Power, water disruptions, drone attacks to be staged across S’pore as part of Total Defence Exercise

"While it will be nothing like what a full-scale attack on the Republic would entail, the exercise is a reminder of what can happen to disrupt Singaporeans’ way of life should Total Defence fail," said Defence Minister Ng Eng Hen.

Gracia Yap

Gracia Yap

The Straits Times


Minister for Defence Ng Eng Hen was the guest of honour at the launch of Exercise SG Ready on Feb 15, 2024. PHOTO: THE STRAITS TIMES

February 16, 2024

SINGAPORE – For the first time, an islandwide Total Defence Exercise, Exercise SG Ready, was launched on Feb 15 to commemorate 40 years of Total Defence Day.

The exercise, which runs till Feb 29, involves more than 500 educational, community, commercial and government organisations. They will take part in exercises that simulate attacks on Singapore carried out by an anonymous aggressor using various means.

These include disruptions to power, water and food supplies, disinformation campaigns, phishing and drone attacks.

While it will be nothing like what a full-scale attack on the Republic would entail, the exercise is a reminder of what can happen to disrupt Singaporeans’ way of life should Total Defence fail, said Defence Minister Ng Eng Hen.

Exercise SG Ready was launched at an event at South Beach Tower in Beach Road by Deputy Prime Minister and Minister for Finance Lawrence Wong.

DPM Wong said in a video message that Total Defence has kept Singapore safe and guided its people through many challenges, including terrorism, financial crises and a pandemic.

“We overcame these challenges and emerged stronger, because we worked together, stayed united, and each one of us played our part. That is the essence of Total Defence,” he said.

Total Defence remains crucial in Singapore’s next phase of nation-building as our external environment becomes more complex and volatile, added DPM Wong.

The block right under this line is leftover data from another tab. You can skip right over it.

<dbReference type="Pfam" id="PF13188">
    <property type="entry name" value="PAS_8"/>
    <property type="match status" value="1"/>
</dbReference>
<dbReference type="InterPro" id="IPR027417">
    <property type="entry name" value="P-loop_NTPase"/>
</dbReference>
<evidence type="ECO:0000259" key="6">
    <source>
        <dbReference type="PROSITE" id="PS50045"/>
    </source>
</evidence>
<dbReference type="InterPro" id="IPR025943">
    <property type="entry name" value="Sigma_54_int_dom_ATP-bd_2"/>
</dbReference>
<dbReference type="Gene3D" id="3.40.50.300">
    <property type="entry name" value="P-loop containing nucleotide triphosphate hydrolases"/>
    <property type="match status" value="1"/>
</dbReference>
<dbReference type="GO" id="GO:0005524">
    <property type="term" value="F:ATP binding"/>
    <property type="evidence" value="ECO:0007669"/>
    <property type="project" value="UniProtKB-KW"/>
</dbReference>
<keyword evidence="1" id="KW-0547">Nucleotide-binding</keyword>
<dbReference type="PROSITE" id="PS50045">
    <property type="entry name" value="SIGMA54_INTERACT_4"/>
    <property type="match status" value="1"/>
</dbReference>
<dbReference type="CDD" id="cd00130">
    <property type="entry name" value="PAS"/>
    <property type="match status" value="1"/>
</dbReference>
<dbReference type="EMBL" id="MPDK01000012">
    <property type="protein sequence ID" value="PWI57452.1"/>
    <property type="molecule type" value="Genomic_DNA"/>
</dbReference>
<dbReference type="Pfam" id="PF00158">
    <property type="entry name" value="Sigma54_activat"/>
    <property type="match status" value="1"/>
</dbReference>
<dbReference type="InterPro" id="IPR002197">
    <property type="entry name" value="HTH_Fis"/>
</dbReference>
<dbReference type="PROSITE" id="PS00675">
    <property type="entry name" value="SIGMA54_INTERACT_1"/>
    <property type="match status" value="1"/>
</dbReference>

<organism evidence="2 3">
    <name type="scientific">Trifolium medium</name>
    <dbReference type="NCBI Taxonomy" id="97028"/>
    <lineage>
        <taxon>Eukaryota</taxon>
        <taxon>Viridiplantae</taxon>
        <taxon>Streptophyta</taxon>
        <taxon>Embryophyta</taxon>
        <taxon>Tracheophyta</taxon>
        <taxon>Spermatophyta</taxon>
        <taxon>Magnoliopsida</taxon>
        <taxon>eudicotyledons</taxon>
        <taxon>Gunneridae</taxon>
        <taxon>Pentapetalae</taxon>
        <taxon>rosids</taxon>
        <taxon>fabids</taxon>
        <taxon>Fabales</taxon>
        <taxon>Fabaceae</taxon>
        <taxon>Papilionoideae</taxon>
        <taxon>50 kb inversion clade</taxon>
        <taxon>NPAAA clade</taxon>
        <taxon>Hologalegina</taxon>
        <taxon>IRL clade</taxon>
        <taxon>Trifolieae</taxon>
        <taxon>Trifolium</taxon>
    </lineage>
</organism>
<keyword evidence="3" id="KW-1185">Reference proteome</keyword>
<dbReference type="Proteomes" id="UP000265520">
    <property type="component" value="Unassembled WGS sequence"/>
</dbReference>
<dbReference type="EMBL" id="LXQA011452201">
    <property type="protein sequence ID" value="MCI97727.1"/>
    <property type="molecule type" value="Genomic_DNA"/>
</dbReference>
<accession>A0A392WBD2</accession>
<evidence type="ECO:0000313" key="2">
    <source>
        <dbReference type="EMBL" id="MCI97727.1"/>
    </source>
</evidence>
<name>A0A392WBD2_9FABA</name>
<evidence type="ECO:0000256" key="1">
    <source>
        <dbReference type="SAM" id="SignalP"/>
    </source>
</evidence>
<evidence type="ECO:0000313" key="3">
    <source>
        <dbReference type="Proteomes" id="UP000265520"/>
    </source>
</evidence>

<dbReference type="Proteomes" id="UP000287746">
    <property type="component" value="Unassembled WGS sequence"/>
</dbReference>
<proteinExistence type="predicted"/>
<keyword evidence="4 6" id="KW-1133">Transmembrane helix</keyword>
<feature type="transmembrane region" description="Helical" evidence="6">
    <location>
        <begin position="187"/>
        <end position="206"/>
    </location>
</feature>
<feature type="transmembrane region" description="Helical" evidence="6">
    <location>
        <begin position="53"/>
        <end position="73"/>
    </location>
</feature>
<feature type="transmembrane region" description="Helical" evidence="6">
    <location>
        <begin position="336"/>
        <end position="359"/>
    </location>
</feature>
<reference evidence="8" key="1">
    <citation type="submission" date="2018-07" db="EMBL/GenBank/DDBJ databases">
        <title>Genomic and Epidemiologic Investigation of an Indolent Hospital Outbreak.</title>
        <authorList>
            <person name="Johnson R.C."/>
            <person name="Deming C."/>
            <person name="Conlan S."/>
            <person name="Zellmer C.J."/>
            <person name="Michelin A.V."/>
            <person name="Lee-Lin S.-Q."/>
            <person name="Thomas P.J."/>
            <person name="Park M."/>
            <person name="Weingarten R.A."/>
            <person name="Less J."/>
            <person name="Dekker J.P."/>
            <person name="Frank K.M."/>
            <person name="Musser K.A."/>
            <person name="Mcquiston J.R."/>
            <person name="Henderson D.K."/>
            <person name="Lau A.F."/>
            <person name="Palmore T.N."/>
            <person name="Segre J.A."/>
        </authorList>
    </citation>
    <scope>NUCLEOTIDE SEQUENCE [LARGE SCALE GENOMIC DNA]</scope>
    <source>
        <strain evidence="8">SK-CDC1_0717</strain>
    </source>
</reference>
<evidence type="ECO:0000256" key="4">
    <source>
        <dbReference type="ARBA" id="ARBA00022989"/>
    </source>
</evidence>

Noting that existing security threats like terrorism show no signs of abating, he said: “We also have to contend with new threats, such as more sophisticated cyber attacks and hostile information campaigns, as well as the growing impact of climate change.”

He urged everyone to use the exercise to learn about the threats facing Singapore, reflect on society’s readiness to deal with them, and to practise what to do when they happen.

Total Defence is commemorated on Feb 15, when British forces in Singapore surrendered to the Japanese in 1942 during World War II at 6.20pm. The Japanese occupied the country till Sept 12, 1945.

Dr Ng, who was guest of honour at the launch of Exercise SG Ready, said in his speech that Total Defence becomes more relevant when troubles increase around Singapore or the globe.

He cited the war in Europe, the Israel-Hamas conflict, and possible war in Asia if the United States and China come to blows.

He noted that in Europe, some countries lamented they had forgotten that self-defence cannot be summoned up just when they need it most.

He said: “This is, of course, after Russia invaded Ukraine. They were of the mindset that (they) would reap peace dividends after the Cold War, and some of these countries even stopped their national service.

“When Russia invaded Ukraine, they regretted it. They wanted to reinstate national service, but they found that they could not do that, even with the potential aggressor at their doorstep.”

These examples teach Singapore to be thankful that previous and present generations have kept up Total Defence to this day, he added.

Dr Ng said Total Defence – which consists of military, civil, economic, social, digital and psychological defence – needs to be a collective and continuous effort by all Singaporeans in good times and in bad.

“If we can do that, then Singapore can remain independent, strong and secure,” he said. “What happened on 15 February 1942, when our country capitulated, will not happen again.”

Businesses participating in the drills included Bain & Company South-east Asia, which on Feb 15 simulated a disruption of power and water at its office in South Beach Tower.

The firm had earlier carried out a phishing drill that involved sending out a suspicious e-mail to employees. Out of 270 employees who handled the e-mail, 30 per cent reported it while 13 per cent fell prey to it.

Chairman Edmund Lin told the media: “We focused on three disruptions, but there could be an infinite number of scenarios. We have to be vigilant.”

Members of the public whom ST spoke to near exercise locations such as Esplanade MRT station said that the islandwide drills are a useful reminder to not panic should Singapore come under attack one day.

Civil servant Benjamin Boey said a cyber attack could bring down online banking services, which means people would flock to banks and ATMs as few carry large sums of cash these days.

The 48-year-old said: “No one would be fully prepared in the event of an attack, but I won’t be panicking. I would watch the news for updates on what we can expect, and whether the situation will be short or long term.”

The public can find out more about the timings and locations involved in the exercises at the SGReadyGoWhere website.

They can key in a postal code, street or building name to get information on the duration, type and location of simulated disruptions.

scroll to top